# change to the tmp/ folder
cd ../..

# recreate the application archive file (.ipa)
zip -yr9 Foobar.ipa Payload/

You should then be able to successfully upload your iOS application with Apple’s gorgeous Application Loader.

You can also use the copy’n’pastable example below (resulting file is called Fixed.ipa).

unzip *.ipa -d tmp/
cd tmp/Payload/*.app
ln -fs _CodeSignature/CodeResources CodeResources
cd ../..
zip -yr9 Fixed.ipa Payload/
cd ..
mv tmp/Fixed.ipa .
rm -r tmp
ls -lah

WordPress API v2 with Polylang and ACF

Using WordPress with Custom Post Types enriched with Advanced Custom Fields offers a simple solution to provide an intuitive Database management solution. With WP REST API v2 it’s even possible to use WordPress as a simple mobile backend. ACF to WP-API allows accessing the ACF attributes.
But using WP REST API v2 with ACF (through ACF to WP-API) does not work by default if you add Multilanguage support through Polylang. Even though you can filter post types through the filter parameter (e.g. filter[lang]=de) the ACF attributes are not resolved properly (AFAICT this only affects relationship fields).

Fortunately there are some smart folks out there that already figured out how to set the language for REST requests:

function polylang_json_api_init() {
  global $polylang;

  $default = pll_default_language();
  $langs = pll_languages_list();

  $cur_lang = $_GET['lang'];

  if (!in_array($cur_lang, $langs)) {
    $cur_lang = $default;

  $polylang->curlang = $polylang->model->get_language($cur_lang);
  $GLOBALS['text_direction'] = $polylang->curlang->is_rtl ? 'rtl' : 'ltr';

add_action('rest_api_init', 'polylang_json_api_init');

ADB over network with Android 2.3

For testing purposes I use an old Android 2.3 device that runs an old version of Cyanogenmod. Unfortunately I could not find an option to enable ADB over network in the device’s settings. I am not a fan of plugging in the device every time I would like to debug an application. But, fortunately, there is a way to enable ADB over network via Terminal if your device is rooted:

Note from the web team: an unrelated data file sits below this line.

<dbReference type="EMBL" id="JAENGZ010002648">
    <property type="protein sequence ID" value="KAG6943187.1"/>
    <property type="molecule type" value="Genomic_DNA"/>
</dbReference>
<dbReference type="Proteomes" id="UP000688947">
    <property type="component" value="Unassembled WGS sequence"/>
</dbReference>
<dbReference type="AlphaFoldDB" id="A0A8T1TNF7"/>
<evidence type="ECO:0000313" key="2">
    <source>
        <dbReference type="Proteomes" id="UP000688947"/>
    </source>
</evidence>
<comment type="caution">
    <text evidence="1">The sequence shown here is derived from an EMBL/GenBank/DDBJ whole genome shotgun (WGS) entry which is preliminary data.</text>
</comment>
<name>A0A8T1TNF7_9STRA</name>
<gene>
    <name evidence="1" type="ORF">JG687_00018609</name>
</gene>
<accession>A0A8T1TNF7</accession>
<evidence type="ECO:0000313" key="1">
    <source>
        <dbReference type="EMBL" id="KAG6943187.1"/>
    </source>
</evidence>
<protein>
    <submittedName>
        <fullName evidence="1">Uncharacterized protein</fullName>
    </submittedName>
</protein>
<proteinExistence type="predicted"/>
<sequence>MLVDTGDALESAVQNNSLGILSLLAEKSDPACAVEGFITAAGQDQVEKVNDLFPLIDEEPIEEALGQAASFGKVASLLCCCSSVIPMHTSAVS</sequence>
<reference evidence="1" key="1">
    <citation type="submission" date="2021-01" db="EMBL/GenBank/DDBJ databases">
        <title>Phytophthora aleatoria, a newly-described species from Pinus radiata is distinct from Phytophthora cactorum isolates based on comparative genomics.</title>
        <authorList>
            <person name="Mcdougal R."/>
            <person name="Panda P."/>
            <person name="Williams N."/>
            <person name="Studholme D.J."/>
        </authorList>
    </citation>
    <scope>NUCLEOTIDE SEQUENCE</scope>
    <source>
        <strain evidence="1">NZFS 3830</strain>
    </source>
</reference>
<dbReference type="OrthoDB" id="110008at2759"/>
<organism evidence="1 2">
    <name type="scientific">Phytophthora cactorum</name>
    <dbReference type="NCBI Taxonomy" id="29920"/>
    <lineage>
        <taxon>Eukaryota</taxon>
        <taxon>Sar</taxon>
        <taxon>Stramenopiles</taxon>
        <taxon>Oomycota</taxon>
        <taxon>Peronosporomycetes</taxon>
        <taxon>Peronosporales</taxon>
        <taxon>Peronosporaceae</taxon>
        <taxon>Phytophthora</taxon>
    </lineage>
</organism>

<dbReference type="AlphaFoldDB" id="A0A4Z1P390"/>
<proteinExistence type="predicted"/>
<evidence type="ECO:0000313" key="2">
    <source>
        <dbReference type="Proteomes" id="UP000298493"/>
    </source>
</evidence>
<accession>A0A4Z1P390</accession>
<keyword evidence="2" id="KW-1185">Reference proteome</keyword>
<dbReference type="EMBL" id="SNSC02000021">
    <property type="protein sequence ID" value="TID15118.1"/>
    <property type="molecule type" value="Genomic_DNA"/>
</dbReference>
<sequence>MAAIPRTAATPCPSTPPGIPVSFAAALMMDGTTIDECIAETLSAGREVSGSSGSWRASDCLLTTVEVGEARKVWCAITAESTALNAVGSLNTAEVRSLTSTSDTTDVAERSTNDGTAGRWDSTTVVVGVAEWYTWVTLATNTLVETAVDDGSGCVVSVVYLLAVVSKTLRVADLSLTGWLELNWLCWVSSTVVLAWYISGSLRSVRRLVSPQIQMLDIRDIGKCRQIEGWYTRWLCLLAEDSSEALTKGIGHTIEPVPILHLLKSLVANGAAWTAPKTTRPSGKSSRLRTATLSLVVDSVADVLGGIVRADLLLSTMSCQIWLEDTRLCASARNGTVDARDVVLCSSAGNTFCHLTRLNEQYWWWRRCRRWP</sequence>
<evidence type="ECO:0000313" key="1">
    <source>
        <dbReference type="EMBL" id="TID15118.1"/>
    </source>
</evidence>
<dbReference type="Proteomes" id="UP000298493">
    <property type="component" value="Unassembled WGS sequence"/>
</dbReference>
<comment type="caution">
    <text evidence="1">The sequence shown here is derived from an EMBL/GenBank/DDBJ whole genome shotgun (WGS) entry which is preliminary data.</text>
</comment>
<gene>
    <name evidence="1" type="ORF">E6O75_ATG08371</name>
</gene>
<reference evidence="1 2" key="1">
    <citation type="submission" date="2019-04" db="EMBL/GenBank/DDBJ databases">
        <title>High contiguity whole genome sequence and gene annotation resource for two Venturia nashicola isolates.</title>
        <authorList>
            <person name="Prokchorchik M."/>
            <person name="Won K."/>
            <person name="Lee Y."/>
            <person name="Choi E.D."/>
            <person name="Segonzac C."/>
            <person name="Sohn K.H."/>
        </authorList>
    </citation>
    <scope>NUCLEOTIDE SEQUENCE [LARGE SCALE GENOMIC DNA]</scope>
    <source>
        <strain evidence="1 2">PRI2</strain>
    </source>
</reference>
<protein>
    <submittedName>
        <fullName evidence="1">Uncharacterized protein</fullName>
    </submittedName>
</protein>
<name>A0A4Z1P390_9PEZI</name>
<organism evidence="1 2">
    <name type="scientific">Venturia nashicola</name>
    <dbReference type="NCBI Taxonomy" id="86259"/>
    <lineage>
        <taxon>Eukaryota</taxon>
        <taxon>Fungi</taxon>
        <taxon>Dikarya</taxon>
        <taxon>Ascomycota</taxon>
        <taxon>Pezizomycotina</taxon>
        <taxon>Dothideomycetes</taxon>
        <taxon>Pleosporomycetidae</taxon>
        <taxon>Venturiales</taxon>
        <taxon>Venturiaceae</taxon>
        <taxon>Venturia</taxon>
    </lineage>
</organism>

setprop service.adb.tcp.port 5555
stop adbd
start adbd

Afterwards you can connect as usual by running adb connect device-ip on your development machine.

To disable ADB over network you can set the TCP port option to -1:

setprop service.adb.tcp.port -1
stop adbd
start adbd

Cordova 5: Building signed Android applications

Even though signing Android applications is quite simpler than signing iOS applications, it’s sometimes annoying to set it up and reliably automate it (without using Phonegap or comparable services). Recently I tried automating singing a Cordova application for Android and struggled finding a reliable documentation.

The official Cordova documentation states, that you can easily append a bunch of arguments to the build command to automatically sign your Android application:

Keystore (--keystore): Path to a binary file which can hold a set of keys.
Keystore password (--storePassword): Password to the keystore
Alias (--alias): The id specifying the private key used for singing.
Password (--password): Password for the private key specified.
Type of the keystore (--keystoreType): pkcs12, jks (Default: auto-detect based on file extension)

The catch is, you need to append these arguments as platformopts (POPTS):

cordova build [PROD] [TARGET] [EXP] [PLATS] [BUILDCONFIG] [-- POPTS]

  PROD:   --debug|--release
  TARGET: --device|--emulator|--target=FOO
  EXP:    --experimental [EXPERIMENTALFLAGS]
  POPTS:  platformopts

Therefore the command to build a signed Cordova android application becomes:

cordova build --release android -- --keystore=my.keystore --storePassword=K3ySt0reP4ssw0rd --alias=foobar --password=K3yP4ssw0rd

Alternatively, you could specify them in a build configuration file (build.json) using (–buildConfig) argument.

     "android": {
         "release": {
             "keystore": "my.keystore",
             "storePassword": "K3ySt0reP4ssw0rd",
             "alias": "foobar",
             "password" : "K3yP4ssw0rd",
             "keystoreType": ""

and respectively

cordova build --release android --buildConfig=buildConfig.json

I tested all those commands with Cordova 5.4.0